The Distribution and The Production Process

An economy is a place of interaction, production, distribution and exchange, and the learning and sharing of various goods and services by various agents. In simple terms, it is defined as ‘a social domain that relate to the production, exchange, distribution and consumption of various goods and services by distinct agents’. Economists define an economy as a system that operates with limited external constraints such as demand, supply and interaction. This article focuses on economic theory and applies it to studying economies.

The study of economics involves the analysis of how people, firms or institutions to engage in the production, saving or distribution of wealth, how they determine prices and what drives them to engage in particular activities. Basically, in an economy, production determines prices and allocating resources between alternatives, determines the allocation of profits and the allocation of losses. It is also used to examine changes in economic conditions across time and to evaluate the performance of specific firms or institutions. It is considered a key theoretical framework that has been used since the advent of modern economy to explain complex economic phenomena.

A company is considered to be in a state of economy when its value is not affected by outside factors and when the value of its output as a function of its price with reference to other firms and commodities is constant or unchanged. In contrast, there are four states of economy – inclusive of dynamic, non-dynamic, stationary and perfect. Dynamic economies grow and deplete their resources; non-dynamic economies remain at a stable or falling rate of economic activity; while perfect economies maintain a standard level of economic activity as they are, in a sense, a defined state of the economy where there is no changeable factor. All the four states of the economy exhibit a characteristic of economic behavior that is characterized by changes in the supply of money and credit, interest rates and balance of payments over a short-to-medium span of time. The classical economists distinguished four types of economies namely industrial, retail trade, capital-intensive, and agricultural economies.

The classical view on what is the economy was also called a simple economy because it distinguished between what is produced and what is distributed. What is produced, were the goods that households consumed internally. This production included money, durable goods and all other goods that were necessary to the operation of households. On the other hand, what is distributed were the resources that households used to produce goods. This distribution included the value of money, durable goods, labor and other intermediate resources. It also took into account the difference between the value of what is produced and the value of what is consumed.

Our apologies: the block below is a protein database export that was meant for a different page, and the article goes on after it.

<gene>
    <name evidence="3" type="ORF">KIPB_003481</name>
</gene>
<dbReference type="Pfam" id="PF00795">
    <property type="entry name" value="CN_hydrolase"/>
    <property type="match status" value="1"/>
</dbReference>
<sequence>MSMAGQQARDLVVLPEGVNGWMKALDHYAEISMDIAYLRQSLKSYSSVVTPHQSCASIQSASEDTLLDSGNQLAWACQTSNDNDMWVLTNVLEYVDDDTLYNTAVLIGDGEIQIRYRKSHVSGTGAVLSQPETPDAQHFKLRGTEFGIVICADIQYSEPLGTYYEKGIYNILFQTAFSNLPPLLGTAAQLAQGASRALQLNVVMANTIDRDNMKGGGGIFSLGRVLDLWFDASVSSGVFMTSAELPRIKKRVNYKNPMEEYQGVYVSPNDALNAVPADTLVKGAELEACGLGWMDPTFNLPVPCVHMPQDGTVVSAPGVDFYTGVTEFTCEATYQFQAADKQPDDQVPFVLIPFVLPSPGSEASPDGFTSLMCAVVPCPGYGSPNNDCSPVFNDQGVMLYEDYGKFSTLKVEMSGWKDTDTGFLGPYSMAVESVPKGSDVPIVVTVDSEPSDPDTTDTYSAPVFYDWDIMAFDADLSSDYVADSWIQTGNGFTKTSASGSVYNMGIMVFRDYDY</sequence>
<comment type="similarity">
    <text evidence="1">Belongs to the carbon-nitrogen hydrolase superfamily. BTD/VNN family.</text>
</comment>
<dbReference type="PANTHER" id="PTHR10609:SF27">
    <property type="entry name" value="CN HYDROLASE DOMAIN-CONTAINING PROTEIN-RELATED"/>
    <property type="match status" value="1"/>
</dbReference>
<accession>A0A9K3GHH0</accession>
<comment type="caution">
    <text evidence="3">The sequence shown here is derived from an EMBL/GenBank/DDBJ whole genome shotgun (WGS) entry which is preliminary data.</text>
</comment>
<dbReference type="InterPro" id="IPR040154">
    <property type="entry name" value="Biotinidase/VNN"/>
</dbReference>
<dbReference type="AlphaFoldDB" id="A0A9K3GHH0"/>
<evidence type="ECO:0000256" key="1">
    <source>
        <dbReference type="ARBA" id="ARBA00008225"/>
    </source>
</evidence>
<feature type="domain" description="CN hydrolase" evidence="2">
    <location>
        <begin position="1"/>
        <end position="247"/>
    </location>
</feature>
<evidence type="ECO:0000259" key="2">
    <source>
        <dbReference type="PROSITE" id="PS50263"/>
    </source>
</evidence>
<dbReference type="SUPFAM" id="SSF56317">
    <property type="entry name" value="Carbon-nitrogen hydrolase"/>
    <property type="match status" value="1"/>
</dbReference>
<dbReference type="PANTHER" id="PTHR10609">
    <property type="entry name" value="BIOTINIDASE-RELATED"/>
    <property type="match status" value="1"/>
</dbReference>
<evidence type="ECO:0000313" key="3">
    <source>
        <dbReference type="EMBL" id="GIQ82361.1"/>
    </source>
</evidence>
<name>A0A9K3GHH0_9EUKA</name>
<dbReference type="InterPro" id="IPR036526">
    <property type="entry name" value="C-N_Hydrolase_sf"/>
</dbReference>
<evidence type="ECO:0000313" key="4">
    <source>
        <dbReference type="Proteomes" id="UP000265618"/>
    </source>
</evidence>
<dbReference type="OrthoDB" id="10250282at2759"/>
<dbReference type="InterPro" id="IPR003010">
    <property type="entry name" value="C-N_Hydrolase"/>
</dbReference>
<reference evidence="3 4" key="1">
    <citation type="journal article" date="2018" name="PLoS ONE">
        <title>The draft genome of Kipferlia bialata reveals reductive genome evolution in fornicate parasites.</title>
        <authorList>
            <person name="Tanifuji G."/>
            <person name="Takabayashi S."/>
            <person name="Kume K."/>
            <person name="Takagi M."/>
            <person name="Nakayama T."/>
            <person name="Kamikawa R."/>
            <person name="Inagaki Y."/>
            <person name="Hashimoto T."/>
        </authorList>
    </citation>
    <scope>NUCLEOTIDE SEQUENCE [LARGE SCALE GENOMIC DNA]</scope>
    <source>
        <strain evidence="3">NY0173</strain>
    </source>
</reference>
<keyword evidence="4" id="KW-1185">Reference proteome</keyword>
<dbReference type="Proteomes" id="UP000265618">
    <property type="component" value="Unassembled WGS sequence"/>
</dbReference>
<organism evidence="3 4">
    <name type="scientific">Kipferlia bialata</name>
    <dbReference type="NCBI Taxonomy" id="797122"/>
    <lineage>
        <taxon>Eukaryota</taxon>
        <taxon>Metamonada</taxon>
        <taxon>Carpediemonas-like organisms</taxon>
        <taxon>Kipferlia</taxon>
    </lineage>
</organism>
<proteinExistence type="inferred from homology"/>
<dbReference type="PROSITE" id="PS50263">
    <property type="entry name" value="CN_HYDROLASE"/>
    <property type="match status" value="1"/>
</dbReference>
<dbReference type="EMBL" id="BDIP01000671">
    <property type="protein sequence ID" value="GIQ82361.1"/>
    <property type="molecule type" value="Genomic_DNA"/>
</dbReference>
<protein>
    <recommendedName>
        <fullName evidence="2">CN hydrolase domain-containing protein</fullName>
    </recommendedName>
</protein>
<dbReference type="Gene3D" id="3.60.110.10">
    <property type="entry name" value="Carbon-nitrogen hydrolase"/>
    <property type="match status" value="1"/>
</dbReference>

Households could survive without money, but they could not survive without durable goods like homes, clothing, farms etc. Households spent money on these goods to keep them in good condition for future use. A classical economy distinguished between what is produced and what is distributed. Simple economies depend on a principle of homo economicus i.e. individuals using their effort or goods to act as if they are engaged in a homo economicus activity which is how they make money.

In the classical and post-classical economic theory, entrepreneurs are the true creators of wealth rather than households, governments and corporations. Entrepreneurs produce scarce resources either through physical work, human capital or intellectual creation. They then either buy products in a free market or transfer the ownership of scarce resources to an organization that owns them. Examples include the resources that farmers use to grow crops, the buildings that people construct to live and work, the machines that laborers use and so on. Businesses buy products and sell them to consumers in the form of wages or salaries and create employment.

The classical and post-classical economic theory maintains that households create economic wealth by spending their leisure hours creating works for themselves and their loved ones and by sharing these works with fellow households and communities. A classical economy has little reliance on household management and there is little direct involvement of household management in the economy. Households create value in the form of what they consume, what they sell and how they spend their leisure time. They have no direct influence over economic output and so can take part only indirectly through what they do. They therefore cannot contribute directly to economic wealth and income since household management of production is excluded from the process of production and distribution in a classical economy.

Post-classical economies have begun to include household management in the process of distribution and production. Households can now become economic creators and not only consume the value created by producers and institutions but also transfer that value to other households, goods and services. Households can no longer be passive consumers but active producers of economic goods through what they consume and through what they sell. This has led to changes in the way markets are organized in classical and post-classical economies. Marketplaces no longer solely serve as warehouses for finished goods but have also evolved as the main repositories of information and knowledge and as the repositories of the means of livelihood for most of the population.